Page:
Obviously the Diamant cruises and handles very well with the flaps at 0 degrees, and would do as well or possibly even better with no flaps at all (cleaner wing profile and thus less drag).
You listed some advantages, and I agree with you on these points. I would rather try to list the disadvantages of the absence of flaps to check if one of these reasons is important in your own case.
1 – Higher stalling speed.
2 – Higher approach speed.
3 – Flatter maximum approach slope.
4 – Higher landing speed.
5 – Higher take-off speed.
Number one and two are not a problem from my point of view. A higher approach speed can be seen as a rather a good thing on very crowded airfield…
Depending on the airfields to land on, number three can be very annoying. Some airplanes operated in mountains have no flaps but they are specially fitted with airbrakes… Some of them of very simple design are very effective. The landing speed is not reduced, but the airbrakes can lower L/D ratio at approach speed down to about 3, and retracted anytime when needed…
Number four means stronger undercarriage to survive to faster speeds on bumps, stronger brakes and/or longer runways. Not really a problem on a large nice airfield.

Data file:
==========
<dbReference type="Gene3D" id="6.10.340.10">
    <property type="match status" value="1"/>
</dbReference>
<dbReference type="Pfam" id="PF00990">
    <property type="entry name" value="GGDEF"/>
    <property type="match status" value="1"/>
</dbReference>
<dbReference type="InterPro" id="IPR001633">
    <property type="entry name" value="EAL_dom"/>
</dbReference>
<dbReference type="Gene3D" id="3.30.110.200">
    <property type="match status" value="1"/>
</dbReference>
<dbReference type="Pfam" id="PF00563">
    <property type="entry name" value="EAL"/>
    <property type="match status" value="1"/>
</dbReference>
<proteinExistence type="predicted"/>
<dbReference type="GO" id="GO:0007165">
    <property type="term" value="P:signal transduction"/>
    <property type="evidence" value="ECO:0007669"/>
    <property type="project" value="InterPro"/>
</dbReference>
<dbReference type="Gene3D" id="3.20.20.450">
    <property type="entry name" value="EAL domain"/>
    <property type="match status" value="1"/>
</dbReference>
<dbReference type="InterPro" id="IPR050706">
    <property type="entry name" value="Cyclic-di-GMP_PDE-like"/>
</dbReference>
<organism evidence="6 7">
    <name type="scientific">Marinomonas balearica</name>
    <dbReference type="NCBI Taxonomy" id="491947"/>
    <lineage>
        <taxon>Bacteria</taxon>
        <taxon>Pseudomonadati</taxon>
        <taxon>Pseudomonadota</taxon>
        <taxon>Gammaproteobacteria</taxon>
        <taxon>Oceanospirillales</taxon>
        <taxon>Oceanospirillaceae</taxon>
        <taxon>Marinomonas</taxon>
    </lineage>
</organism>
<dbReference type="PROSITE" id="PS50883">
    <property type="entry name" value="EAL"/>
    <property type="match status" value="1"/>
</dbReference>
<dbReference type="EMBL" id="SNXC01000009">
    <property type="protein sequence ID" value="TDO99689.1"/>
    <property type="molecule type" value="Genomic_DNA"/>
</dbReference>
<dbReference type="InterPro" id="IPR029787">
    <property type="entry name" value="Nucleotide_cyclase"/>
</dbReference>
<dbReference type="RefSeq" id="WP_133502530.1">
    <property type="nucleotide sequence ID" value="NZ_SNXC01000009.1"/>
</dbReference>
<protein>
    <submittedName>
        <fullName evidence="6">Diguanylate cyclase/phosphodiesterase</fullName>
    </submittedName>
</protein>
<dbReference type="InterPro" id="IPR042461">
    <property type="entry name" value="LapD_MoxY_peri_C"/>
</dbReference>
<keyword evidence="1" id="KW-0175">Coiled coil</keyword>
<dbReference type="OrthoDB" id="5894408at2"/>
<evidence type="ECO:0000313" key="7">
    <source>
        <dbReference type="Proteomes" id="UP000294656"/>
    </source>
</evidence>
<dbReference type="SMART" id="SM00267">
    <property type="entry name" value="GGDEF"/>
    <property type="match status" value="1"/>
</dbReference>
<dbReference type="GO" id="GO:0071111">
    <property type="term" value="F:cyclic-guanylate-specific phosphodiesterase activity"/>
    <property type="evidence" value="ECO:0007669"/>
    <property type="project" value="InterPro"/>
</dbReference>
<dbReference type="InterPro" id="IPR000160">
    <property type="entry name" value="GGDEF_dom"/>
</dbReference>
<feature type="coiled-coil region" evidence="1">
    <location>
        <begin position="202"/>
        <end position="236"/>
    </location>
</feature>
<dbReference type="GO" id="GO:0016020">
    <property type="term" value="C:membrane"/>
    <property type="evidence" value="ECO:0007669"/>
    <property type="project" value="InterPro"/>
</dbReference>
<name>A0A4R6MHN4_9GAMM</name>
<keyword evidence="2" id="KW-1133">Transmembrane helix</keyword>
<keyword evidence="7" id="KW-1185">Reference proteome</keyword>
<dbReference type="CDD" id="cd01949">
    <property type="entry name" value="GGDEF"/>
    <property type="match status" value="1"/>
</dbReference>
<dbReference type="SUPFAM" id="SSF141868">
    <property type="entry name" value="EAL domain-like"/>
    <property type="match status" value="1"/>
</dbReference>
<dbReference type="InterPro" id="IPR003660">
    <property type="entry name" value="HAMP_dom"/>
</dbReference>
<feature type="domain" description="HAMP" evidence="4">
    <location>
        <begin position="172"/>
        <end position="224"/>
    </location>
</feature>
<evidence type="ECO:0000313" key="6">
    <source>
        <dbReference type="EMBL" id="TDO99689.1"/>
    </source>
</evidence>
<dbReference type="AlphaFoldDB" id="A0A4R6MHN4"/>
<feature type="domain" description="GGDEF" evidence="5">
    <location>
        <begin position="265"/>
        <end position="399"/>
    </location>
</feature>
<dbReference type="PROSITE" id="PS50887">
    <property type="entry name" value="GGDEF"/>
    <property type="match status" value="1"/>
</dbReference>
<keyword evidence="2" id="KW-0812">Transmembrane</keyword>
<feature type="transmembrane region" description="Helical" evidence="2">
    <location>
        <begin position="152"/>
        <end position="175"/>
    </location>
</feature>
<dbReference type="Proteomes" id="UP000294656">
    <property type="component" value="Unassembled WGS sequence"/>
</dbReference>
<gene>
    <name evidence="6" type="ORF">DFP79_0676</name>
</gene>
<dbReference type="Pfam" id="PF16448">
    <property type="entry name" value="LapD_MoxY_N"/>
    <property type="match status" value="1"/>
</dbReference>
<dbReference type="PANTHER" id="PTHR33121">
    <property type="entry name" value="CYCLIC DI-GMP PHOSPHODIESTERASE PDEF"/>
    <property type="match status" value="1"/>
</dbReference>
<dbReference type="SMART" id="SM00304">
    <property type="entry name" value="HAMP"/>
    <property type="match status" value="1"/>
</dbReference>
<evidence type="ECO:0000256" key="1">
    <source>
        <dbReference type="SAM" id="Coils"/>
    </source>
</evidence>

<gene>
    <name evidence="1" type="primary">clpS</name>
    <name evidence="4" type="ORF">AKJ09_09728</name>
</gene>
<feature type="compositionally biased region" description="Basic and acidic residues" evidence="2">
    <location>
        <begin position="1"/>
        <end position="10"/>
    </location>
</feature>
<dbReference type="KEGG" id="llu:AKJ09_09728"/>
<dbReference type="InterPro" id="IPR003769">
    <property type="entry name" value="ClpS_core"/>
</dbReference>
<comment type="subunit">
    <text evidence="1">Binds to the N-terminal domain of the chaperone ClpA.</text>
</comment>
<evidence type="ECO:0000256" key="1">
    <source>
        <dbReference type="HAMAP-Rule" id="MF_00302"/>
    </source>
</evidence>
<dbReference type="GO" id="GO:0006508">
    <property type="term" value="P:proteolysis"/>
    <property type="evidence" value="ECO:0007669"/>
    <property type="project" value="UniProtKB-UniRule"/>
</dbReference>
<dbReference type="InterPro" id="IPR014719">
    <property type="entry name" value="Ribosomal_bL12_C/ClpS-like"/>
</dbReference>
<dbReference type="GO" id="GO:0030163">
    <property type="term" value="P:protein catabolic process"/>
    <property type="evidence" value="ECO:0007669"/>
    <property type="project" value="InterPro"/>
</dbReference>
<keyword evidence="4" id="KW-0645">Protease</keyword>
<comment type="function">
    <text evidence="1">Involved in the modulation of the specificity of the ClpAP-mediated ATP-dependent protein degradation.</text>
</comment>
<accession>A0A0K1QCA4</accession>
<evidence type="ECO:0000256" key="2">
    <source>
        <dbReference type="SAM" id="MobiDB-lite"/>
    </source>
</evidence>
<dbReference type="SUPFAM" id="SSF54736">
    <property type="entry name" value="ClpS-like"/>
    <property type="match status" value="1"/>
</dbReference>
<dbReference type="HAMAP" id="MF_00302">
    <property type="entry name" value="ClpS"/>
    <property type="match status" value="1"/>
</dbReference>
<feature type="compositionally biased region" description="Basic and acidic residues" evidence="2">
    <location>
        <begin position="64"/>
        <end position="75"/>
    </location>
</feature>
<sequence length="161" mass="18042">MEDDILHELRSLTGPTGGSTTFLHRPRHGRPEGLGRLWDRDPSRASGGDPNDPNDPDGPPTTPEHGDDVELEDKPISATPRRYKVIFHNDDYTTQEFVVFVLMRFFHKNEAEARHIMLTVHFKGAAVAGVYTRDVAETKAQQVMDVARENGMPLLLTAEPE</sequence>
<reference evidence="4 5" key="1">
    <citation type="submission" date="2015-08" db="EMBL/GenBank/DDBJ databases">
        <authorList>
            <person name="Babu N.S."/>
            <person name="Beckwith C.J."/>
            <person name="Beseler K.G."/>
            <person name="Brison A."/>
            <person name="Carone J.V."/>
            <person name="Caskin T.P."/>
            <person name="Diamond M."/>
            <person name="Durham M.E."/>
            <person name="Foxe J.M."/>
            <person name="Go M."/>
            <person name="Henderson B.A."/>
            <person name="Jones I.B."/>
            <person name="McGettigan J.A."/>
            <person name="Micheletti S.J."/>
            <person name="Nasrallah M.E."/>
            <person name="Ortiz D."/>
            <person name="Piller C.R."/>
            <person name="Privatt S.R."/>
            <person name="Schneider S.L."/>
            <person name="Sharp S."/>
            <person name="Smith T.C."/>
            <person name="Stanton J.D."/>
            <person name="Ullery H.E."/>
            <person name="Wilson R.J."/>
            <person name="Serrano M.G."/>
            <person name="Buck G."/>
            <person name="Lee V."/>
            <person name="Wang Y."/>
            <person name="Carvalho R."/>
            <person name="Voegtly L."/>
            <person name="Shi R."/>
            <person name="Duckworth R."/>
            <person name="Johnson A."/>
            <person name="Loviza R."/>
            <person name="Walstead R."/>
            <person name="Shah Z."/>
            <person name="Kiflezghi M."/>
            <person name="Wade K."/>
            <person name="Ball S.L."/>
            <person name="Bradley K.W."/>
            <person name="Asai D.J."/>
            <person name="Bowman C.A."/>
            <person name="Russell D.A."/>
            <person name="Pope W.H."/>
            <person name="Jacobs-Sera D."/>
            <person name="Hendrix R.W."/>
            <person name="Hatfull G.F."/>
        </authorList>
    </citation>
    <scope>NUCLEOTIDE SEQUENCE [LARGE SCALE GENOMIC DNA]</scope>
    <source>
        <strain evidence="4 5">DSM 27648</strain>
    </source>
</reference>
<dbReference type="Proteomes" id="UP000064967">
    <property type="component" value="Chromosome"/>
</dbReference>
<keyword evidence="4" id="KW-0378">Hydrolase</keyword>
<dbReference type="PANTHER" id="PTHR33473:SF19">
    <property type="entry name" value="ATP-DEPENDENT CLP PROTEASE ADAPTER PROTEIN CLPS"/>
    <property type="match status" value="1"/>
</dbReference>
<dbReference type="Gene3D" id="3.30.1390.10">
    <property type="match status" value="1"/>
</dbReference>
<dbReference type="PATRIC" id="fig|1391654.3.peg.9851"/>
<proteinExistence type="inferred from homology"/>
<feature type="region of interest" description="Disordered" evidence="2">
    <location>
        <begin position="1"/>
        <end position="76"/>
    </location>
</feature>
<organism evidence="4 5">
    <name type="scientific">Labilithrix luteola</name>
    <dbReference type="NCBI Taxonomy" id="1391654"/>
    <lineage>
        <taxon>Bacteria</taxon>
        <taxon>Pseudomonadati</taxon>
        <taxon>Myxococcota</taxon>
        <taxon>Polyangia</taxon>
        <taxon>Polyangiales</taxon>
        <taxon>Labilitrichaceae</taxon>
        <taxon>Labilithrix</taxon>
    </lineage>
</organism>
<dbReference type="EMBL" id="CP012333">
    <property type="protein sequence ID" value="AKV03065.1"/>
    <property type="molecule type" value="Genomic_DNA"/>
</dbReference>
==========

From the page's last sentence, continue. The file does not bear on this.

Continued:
Number five means stronger undercarriage to survive to faster speeds on bumps, more powerful engine and/or longer runways. Again, this may not be a real problem on a large nice airfield.
However, the Diamant is designed to fulfill the French amateur built aircraft regulation (CNRA) and this regulation imposes the aircraft to demonstrate its ablility to fly over a 15 m (50ft) obstacle situated at 600 m (2000 ft) from the rolling start point.
On grass runway, at MTOW, with the less powerful engine recommended, a long pitch propeller designed for cruise and no wind, flaps may reveal quite useful. Of course, if the regulation that your own plane has to comply with is not so demanding on that point, no flaps can be a good solution.
As far as you maintain your proficiency at side-slipping, you shouldn’t need to add airbrakes.
I don’t to know if the Diamant has ever been built without flaps… and if flapless plans are available. Jean-Claude Piel (BIG) should be able to answer this question.
Les fourmis sont des guêpes comme les autres !